PostgreSQL TLS — Practical Zero Trust

How to get and renew PostgreSQL TLS certificates

Written Janaury 10, 2022

Zero Trust or BeyondProd approaches require authenticated and encrypted communications everywhere. TLS is the cryptographic protocol that powers encryption for all your technologies. For TLS, you need certificates. This practitioner's tutorial provides instructions for automating PostgreSQL TLS certificate renewal and enabling server-side encryption.

Try it

Create a private key and request a certificate

Before you can configure PostgreSQL TLS, you will need a certificate issued by a trusted certificate authority (CA). If you already have a certificate, private key, and CA root certificate from your organization's existing CA, you can skip to the PostgreSQL TLS configuration section below. If you need to generate a certificate, you can:

To request a certificate from your CA using the step CLI, bootstrap your CA with step ca bootstrap and run the following command (sub the server name for the actual name / DNS name of your PostgreSQL server).

step ca certificate "" server.crt server.key

Your certificate and private key will be saved in server.crt and server.key respectively.

Configure PostgreSQL to use the certificate

You can test your certificate by starting up PostgreSQL with TLS enabled.

The simplest way to try PostgreSQL with TLS is to use a Docker container for testing.

mkdir tls mv server.crt server.key tls docker run -it --rm -e POSTGRES_HOST_AUTH_METHOD=trust \ --mount type=bind,source="$PWD"/tls,target=/var/run/postgresql/tls \ -p 5432:5432 \ postgres \ -c ssl=on \ -c ssl_cert_file=/var/run/postgresql/tls/server.crt \ -c ssl_key_file=/var/run/postgresql/tls/server.key \ -c ssl_min_protocol_version=TLSv1.2
  • Note that ssl=on enables TLS support, but does not require TLS.
  • To require TLS on the server side, you must configure the pg_hba.conf file to use the hostssl rule type. See the pg_hba.conf file documentation for details.
  • TLS can be enforced on the client side with sslmode=require, sslmode=verify-ca, or sslmode=verify-full options. See PostgreSQL libpq SSL support for a full description of these client options.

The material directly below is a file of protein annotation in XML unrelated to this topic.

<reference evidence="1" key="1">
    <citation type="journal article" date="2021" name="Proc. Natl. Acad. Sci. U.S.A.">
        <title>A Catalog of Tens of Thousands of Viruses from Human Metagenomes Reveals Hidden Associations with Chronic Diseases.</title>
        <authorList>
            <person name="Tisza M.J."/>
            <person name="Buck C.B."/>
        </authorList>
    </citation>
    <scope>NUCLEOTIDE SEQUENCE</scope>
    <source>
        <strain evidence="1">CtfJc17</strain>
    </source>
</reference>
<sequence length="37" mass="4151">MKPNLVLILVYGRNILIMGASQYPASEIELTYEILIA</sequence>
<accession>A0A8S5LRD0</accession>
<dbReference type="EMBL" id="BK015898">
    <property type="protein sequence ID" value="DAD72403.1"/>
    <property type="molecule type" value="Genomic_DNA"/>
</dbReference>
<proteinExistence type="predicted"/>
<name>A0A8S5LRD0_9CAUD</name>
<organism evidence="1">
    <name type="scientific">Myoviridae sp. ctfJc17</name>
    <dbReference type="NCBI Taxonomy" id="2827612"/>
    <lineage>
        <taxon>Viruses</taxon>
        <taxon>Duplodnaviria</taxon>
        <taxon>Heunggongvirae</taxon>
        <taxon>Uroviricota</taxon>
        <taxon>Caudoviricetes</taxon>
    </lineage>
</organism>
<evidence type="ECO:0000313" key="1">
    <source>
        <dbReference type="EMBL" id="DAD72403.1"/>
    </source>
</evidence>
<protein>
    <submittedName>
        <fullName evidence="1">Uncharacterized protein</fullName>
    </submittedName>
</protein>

• Do not use POSTGRES_HOST_AUTH_METHOD=trust in production. It's provided as an easy way to pre-configure the pg_hba.conf file for testing environments.

Test PostgreSQL TLS configuration

Now run the psql client with strict certificate verification, and check that SSL is in use:

mkdir ~/.postgresql
step ca root > ~/.postgresql/root.crt
psql "postgresql://"

You should see that TLS is used to establish the connection:

SSL connection (protocol: TLSv1.3, cipher: TLS_AES_256_GCM_SHA384, bits: 256, compression: off)
Type "help" for help.

Operationalize It

Select a provisioner

Smallstep CAs use provisioners to authenticate certificate requests using passwords, one-time tokens, single sign-on, and a variety of other mechanisms.

  • ACME (RFC8555) is an open standard, used by Let's Encrypt, for authenticating certificate requests. To use ACME on a private network you need to run an ACME server. ACME is harder to setup, but has a large client ecosystem (some software even has built-in support).
  • Other provisioners use the open source step CLI and do not require a local network agent. The instructions below focus on the JWK provisioner, but can be repurposed with small tweaks to operationalize all non-ACME provisioners.
Show me instructions for...

The right provisioner depends on your operational environment.

The JWK provisioner is the most general-purpose provisioner. It supports password and one-time token-based authentication. To add a JWK provisioner called postgresql to a hosted Certificate Manager authority (if you haven't already), run:

step ca provisioner add postgresql --type JWK --create --x509-default-dur 720h

For instructions on adding provisioners to open source step-ca, or to learn more about other provisioner types, see Configuring step-ca Provisioners.

The ACME protocol requires access to your internal network or DNS in order to satisfy ACME challenges. For hosted Certificate Manager CAs, you'll need to configure an ACME Registration Authority on your network that will act as an ACME agent to Certificate Manager.